Like a Dream, Junction Dance Company’s “Hypnopompic” Doesn’t Always Cohere as a Narrative

Lydia Forsgren as Roya (center) in Junction Dancy Company’s “Hypnopompic”

This past weekend (Nov. 19-21), Junction Dance Company director Megan Adelsberger welcomed the audience to their first show of the season. The program notes explained the symbolism of each character in the show and gave a storyline synopsis and a definition of the show’s title: Hypnopompic. The “hypnopompic” is the state of consciousness leading out of sleep — we were about to be taken on a journey through the subconscious by dance.

In a bed in the upper left corner of the stage, we see soloist Lydia Forsgren (who portrays Roya) for the first time. She lays there while a projection of her is shown above. Forsgren’s moves matched the music perfectly. She never missed a beat, while showing off flexibility and clean lines.

After the opening number, the audience began to understand the work’s relationship to the hypnopompic. Roya’s dreams would include multiple characters: “The Sand Sweepers” were first, a projected night sky giving us more context than the movement alone provided. Inspired by Neil Gaiman’s “The Sandman,” these young women created circular visuals as though they were casting a spell on Roya. Seamlessly, they whisked both Roya and her bed offstage to make room for the next stage of dreaming. “Ehno & The Protectors” were next with sharp, staccato movement. They flew through the air and mixed dance with difficult tricks. I had to reach for the program to remember what Ehno represented — he was a protector, but could also be representative of Roya “putting up a wall.”

As the show went on, the audience was introduced to other characters, such as Bastet, Daryah and Ghadra. Costuming and projections helped me to understand exactly who these characters were. Bastet (Junction dancer Allison Wright) represents Roya’s feminine side. As a “Lady Leopard,” she was fierce and feminine, her group’s movement was clean and cute. Ghadra the Gorilla (Josh Curtis) came in next. While the rest of the gorillas danced behind, Curtis and Forsgren had a duet and finally established the relationship I had been waiting the whole show to see.

After Ghadra came Daryah (Alyssa Pena). She was the first soloist since the beginning of the show, and it was great to see something more than unison. Daryah’s movements flowed one into the next and there was breath in everything she did, she hit every beat and moved like a dolphin.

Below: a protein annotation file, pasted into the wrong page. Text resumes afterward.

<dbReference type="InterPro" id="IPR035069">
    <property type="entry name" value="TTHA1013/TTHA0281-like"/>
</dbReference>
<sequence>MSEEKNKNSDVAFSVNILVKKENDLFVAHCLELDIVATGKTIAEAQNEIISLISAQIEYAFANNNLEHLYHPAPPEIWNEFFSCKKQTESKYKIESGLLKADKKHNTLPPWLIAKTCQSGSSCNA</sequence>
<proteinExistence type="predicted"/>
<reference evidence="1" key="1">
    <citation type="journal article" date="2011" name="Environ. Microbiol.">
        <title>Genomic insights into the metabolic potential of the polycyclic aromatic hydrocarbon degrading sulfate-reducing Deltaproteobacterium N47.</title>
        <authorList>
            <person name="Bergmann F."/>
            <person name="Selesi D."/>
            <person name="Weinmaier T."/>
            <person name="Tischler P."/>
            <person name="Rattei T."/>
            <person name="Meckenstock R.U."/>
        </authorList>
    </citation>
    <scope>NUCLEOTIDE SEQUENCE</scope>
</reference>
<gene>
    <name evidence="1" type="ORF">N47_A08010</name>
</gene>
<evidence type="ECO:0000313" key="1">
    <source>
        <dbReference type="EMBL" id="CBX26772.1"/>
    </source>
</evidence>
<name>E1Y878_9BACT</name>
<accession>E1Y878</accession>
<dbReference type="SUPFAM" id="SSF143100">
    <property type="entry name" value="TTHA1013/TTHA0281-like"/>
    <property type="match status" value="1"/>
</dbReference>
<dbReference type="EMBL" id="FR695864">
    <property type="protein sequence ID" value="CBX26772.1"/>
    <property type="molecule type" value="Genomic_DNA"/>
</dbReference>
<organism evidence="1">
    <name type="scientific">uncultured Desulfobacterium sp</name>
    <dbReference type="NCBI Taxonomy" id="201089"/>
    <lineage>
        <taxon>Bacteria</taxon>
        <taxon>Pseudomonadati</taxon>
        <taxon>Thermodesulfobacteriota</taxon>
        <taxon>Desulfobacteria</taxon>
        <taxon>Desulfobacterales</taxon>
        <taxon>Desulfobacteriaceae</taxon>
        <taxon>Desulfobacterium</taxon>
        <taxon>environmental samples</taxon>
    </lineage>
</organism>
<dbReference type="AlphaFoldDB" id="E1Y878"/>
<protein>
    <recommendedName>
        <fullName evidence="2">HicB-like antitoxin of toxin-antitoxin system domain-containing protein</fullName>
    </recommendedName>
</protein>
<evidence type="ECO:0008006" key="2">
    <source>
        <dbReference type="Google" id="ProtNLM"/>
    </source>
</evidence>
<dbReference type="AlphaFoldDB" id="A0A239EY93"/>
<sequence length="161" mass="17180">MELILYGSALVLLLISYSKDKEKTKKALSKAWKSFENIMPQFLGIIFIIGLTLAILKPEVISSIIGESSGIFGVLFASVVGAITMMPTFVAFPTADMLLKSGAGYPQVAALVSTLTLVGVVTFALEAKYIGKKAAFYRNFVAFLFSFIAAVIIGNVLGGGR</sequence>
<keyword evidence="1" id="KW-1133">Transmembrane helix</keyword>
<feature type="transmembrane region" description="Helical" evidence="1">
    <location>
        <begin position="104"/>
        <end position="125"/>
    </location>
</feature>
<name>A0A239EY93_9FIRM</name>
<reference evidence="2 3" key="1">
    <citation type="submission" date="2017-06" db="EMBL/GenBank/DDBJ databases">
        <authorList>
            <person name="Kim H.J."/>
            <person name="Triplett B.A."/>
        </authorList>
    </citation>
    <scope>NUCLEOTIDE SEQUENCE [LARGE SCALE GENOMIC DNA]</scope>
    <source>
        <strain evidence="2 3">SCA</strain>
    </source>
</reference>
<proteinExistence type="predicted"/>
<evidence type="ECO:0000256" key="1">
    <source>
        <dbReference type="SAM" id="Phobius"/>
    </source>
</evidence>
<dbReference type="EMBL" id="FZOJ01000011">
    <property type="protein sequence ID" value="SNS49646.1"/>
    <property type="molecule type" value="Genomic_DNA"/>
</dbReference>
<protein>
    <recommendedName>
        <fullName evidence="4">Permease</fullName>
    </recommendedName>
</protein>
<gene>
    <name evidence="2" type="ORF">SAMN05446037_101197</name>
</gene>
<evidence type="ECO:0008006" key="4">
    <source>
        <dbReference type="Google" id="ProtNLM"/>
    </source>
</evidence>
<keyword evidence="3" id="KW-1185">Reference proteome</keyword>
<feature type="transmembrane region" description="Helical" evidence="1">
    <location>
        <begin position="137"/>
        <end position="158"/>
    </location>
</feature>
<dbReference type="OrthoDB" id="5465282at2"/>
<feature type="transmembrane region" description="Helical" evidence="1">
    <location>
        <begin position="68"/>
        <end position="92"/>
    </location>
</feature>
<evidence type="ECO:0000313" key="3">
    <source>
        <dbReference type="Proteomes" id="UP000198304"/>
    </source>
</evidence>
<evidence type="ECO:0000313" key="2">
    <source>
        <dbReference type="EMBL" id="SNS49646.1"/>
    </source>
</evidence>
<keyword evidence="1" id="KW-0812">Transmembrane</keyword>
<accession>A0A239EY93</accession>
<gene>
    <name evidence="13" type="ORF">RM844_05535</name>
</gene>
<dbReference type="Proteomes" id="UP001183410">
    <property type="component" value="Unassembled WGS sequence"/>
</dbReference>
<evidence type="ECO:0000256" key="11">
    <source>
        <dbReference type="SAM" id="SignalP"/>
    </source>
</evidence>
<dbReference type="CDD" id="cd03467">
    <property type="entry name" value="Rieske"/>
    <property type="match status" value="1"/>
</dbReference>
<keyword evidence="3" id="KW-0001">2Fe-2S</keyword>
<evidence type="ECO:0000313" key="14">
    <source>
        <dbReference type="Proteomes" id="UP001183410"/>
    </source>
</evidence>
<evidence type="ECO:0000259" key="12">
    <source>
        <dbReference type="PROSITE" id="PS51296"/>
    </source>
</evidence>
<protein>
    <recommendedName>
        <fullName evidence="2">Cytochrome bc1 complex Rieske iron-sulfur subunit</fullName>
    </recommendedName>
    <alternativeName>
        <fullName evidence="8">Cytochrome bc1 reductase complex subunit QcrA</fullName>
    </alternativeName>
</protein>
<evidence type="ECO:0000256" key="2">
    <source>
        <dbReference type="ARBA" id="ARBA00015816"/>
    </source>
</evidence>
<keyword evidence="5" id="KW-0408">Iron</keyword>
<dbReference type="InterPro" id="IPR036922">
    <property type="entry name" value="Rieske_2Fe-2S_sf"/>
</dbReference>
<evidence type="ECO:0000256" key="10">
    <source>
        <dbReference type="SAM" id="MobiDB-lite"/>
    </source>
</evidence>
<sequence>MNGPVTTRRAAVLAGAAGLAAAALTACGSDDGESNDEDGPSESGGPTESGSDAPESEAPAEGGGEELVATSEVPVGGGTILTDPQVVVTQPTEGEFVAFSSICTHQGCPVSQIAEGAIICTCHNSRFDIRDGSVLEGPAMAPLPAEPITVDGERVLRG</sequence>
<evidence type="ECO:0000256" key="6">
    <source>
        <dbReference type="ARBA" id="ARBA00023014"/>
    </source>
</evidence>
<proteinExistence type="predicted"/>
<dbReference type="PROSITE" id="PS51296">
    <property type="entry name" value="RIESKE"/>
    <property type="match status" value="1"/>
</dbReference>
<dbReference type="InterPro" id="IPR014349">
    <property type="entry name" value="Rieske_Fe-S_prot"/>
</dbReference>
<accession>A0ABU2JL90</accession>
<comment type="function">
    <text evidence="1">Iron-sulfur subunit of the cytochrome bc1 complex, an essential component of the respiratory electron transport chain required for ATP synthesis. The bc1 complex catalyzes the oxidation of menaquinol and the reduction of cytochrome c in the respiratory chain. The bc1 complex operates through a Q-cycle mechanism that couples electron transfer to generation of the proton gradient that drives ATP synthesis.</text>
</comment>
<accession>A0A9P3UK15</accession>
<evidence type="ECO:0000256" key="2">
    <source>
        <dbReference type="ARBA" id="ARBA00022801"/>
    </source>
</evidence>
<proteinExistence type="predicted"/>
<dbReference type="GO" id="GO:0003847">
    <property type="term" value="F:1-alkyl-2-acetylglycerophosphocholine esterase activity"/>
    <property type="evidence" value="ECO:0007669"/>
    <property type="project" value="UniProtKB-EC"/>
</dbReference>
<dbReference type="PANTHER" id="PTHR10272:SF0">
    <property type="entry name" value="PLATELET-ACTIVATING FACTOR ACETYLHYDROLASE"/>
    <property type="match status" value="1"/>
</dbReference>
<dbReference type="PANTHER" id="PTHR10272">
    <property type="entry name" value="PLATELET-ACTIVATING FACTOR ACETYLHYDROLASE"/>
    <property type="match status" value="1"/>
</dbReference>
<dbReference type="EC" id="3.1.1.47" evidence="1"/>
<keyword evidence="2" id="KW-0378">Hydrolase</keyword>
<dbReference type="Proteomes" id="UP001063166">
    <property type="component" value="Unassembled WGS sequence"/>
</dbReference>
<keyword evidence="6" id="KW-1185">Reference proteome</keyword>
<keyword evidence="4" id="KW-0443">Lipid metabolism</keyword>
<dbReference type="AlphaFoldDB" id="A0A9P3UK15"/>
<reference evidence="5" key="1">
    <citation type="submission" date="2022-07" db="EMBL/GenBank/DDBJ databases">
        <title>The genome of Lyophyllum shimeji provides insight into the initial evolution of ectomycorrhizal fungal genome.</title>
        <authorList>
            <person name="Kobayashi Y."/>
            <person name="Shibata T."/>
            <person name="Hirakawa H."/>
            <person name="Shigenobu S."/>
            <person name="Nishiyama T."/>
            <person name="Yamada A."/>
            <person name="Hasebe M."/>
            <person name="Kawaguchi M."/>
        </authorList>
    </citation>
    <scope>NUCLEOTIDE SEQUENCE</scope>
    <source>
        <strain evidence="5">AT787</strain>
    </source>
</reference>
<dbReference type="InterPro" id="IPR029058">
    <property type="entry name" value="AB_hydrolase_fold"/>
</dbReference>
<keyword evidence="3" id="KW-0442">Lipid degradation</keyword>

Alyssa Pena as Daryah

During intermission, discussions of how Roya and the other dancers related to each other ran through my brain. It was difficult to understand what were her dreams and what were just unrelated dances. Roya herself was only seen interacting with others in four out of eleven pieces in the first half of the show. Hoping the second half would bring more cohesion, I watched the curtain bring us back into the hypnopompic state. We would see Roya interact with all of Junction’s main members in both duets and large unison.

There’s no denying that these dancers are trained well and are all extremely talented. Junction stands out in that they know how to work the crowd, as well as boasting excellent costumes and music. Cheers arose from the crowd throughout the show, creating a loving and supportive atmosphere. When it comes to storyline, I am unsure where I stand. After one more duet between Ghadra and Roya, I was left wondering whether Ghadra represented something good or evil. I also wondered whether he was only a part of her dreams or if there was a stronger relationship between them in real life. His symbology and the notes about him from the program failed to bring more clarity. Overall, the production relied too heavily on costuming and projections to tell the story. Without these elements, the movement and facial expressions didn’t cohere — only showing off what the dancers could do, not how their characters might interact. Junction needed to dive deeper into narrative and character development. Hypnopompic was fantastic and unique, but in the end, it slightly missed the mark.


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Categories: Dance

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